United need another famous night for sting in Milanese tale

Click to follow
The Independent Online

Having lost only three Serie A games between them all season, Milan and Internazionale will go into today's most local of derbies at the San Siro in better heart than ever after their midweek adventures in Europe. The second-biggest roar of the night from the thousands of Milan followers at Old Trafford on Wednesday - the first having acclaimed Hernan Crespo's winning goal - may have greeted the news that their despised co-tenants had been pegged back to finish 1-1 away to the Champions' League holders, Porto; but both must be fancied to progress to the quarter-finals, a claim that could also be made on behalf on Italy's other great force, Juventus, who limited Real Madrid to one disputed goal in Spain.

Having lost only three Serie A games between them all season, Milan and Internazionale will go into today's most local of derbies at the San Siro in better heart than ever after their midweek adventures in Europe. The second-biggest roar of the night from the thousands of Milan followers at Old Trafford on Wednesday - the first having acclaimed Hernan Crespo's winning goal - may have greeted the news that their despised co-tenants had been pegged back to finish 1-1 away to the Champions' League holders, Porto; but both must be fancied to progress to the quarter-finals, a claim that could also be made on behalf on Italy's other great force, Juventus, who limited Real Madrid to one disputed goal in Spain.

When it comes to the peculiar dynamics of two-legged football, the Italians seemed to be suggesting that they are once again the real deal: three away fixtures in the Champions' League and only two goals scored but, critically, only two conceded by teams who know their strengths. "We have a great defence and great counterattack," said Paolo Maldini, reflecting on another triumph in his 765th competitive match for Milan (plus a little matter of 126 internationals). With Alessandro Nesta (72 European Cup games, 67 internationals) alongside him, and full-backs of the quality of Cafu (a last-minute replacement for Jaap Stam) and Kakhaber Kaladze outshining Gary Neville and Gabriel Heinze, Old Trafford was left wondering when Manchester United last completed a home game without managing a shot on target.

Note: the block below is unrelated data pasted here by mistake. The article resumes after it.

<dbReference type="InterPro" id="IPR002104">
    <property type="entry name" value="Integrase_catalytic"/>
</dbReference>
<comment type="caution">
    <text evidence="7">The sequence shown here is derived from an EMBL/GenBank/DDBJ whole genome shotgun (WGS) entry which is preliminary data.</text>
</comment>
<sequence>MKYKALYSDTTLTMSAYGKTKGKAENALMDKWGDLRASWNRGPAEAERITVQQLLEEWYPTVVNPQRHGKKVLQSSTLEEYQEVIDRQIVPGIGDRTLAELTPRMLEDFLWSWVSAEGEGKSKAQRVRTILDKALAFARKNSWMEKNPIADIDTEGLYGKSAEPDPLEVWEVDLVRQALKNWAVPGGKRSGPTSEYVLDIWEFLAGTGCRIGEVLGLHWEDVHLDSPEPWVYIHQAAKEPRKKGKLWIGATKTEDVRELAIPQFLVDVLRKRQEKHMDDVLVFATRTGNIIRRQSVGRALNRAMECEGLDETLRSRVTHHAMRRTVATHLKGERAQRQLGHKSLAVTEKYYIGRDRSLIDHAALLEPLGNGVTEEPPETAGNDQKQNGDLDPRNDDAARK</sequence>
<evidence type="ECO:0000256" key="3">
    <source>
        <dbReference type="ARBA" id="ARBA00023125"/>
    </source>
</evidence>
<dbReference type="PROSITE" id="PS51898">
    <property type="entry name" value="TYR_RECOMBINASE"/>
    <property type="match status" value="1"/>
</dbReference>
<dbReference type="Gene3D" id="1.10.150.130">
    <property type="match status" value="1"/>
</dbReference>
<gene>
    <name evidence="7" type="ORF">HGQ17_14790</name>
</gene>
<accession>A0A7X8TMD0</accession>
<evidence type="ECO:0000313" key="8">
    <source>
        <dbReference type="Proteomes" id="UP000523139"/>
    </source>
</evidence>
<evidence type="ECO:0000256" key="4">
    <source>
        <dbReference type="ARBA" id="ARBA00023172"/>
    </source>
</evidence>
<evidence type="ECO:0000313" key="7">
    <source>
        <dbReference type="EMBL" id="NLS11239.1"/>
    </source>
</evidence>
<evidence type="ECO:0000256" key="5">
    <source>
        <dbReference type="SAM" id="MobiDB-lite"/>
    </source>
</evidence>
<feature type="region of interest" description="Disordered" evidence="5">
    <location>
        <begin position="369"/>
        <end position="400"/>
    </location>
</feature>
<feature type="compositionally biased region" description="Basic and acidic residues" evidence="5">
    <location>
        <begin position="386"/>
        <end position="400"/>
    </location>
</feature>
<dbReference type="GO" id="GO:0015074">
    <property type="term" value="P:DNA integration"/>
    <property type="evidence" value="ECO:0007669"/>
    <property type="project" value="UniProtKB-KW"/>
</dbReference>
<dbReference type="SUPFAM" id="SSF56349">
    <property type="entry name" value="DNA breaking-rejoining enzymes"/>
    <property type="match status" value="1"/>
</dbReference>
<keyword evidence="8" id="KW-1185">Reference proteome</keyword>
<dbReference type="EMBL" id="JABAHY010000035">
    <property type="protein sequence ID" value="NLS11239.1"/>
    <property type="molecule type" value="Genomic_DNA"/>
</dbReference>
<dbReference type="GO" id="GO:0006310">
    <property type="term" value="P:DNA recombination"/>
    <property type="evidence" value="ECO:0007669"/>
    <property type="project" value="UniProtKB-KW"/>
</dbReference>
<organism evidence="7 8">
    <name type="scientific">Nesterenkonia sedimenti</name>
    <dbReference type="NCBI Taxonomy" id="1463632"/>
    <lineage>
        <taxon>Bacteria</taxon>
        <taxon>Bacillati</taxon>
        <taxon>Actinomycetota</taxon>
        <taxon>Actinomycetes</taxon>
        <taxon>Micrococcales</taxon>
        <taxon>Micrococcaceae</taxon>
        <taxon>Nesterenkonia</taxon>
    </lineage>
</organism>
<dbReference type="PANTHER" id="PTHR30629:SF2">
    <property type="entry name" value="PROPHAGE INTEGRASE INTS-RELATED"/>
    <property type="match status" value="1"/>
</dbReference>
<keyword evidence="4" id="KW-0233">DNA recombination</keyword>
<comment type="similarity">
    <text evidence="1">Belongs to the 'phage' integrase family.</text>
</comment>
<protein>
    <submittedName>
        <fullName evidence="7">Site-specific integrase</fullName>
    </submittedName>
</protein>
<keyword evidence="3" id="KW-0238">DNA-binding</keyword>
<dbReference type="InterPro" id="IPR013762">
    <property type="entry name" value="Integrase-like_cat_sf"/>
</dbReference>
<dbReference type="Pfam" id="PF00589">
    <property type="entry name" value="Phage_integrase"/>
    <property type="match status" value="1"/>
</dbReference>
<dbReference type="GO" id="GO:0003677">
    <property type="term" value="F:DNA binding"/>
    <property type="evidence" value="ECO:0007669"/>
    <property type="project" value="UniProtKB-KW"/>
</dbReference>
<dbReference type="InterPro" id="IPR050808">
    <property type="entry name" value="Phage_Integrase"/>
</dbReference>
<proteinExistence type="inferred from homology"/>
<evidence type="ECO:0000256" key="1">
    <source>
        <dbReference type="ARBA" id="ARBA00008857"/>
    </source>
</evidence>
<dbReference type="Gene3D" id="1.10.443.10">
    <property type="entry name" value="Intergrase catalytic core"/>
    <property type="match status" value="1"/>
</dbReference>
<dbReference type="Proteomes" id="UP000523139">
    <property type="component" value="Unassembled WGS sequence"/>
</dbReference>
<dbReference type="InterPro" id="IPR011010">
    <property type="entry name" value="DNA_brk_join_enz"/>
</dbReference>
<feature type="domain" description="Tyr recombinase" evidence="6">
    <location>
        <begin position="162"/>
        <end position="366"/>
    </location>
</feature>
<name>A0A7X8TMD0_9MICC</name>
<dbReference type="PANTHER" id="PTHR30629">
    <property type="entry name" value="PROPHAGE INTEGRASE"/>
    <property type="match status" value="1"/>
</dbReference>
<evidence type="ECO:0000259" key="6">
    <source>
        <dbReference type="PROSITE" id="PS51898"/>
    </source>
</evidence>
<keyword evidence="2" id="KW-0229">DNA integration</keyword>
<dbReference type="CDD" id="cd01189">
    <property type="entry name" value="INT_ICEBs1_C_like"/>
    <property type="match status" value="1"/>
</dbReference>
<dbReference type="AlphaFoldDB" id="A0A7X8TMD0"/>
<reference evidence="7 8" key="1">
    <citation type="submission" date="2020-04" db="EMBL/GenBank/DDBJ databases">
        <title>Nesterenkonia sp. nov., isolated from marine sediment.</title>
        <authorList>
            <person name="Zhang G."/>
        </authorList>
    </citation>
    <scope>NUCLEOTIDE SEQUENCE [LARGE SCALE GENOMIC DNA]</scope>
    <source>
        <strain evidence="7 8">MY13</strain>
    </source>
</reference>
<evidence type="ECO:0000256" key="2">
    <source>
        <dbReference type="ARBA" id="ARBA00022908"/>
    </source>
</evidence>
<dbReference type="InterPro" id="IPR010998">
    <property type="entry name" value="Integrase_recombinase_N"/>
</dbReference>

Not that this was simply a stifling operation. The counterattacking aspect of Maldini's assess-ment is as important as the defensive part, and in the Brazilian Ricardo Kaka they have an exponent of the highest quality. The prospect of Europe's Footballer of the Year, Andriy Shevchenko, being fit enough to link up with him again for the second leg could cause serious sleep deprivation in certain select houses in the Manchester footballer-belt. Sir Alex Ferguson tried hard to make the case that Milan attacked more than might have been expected "because they were worried about us over there", but he knows that United will now need an away performance to match the historic landmarks of Benfica 1966 (5-1), Real Madrid '68 (3-3) and Juventus '99 (3-2) to avoid elimination at the first knockout stage for the fifth time in six seasons.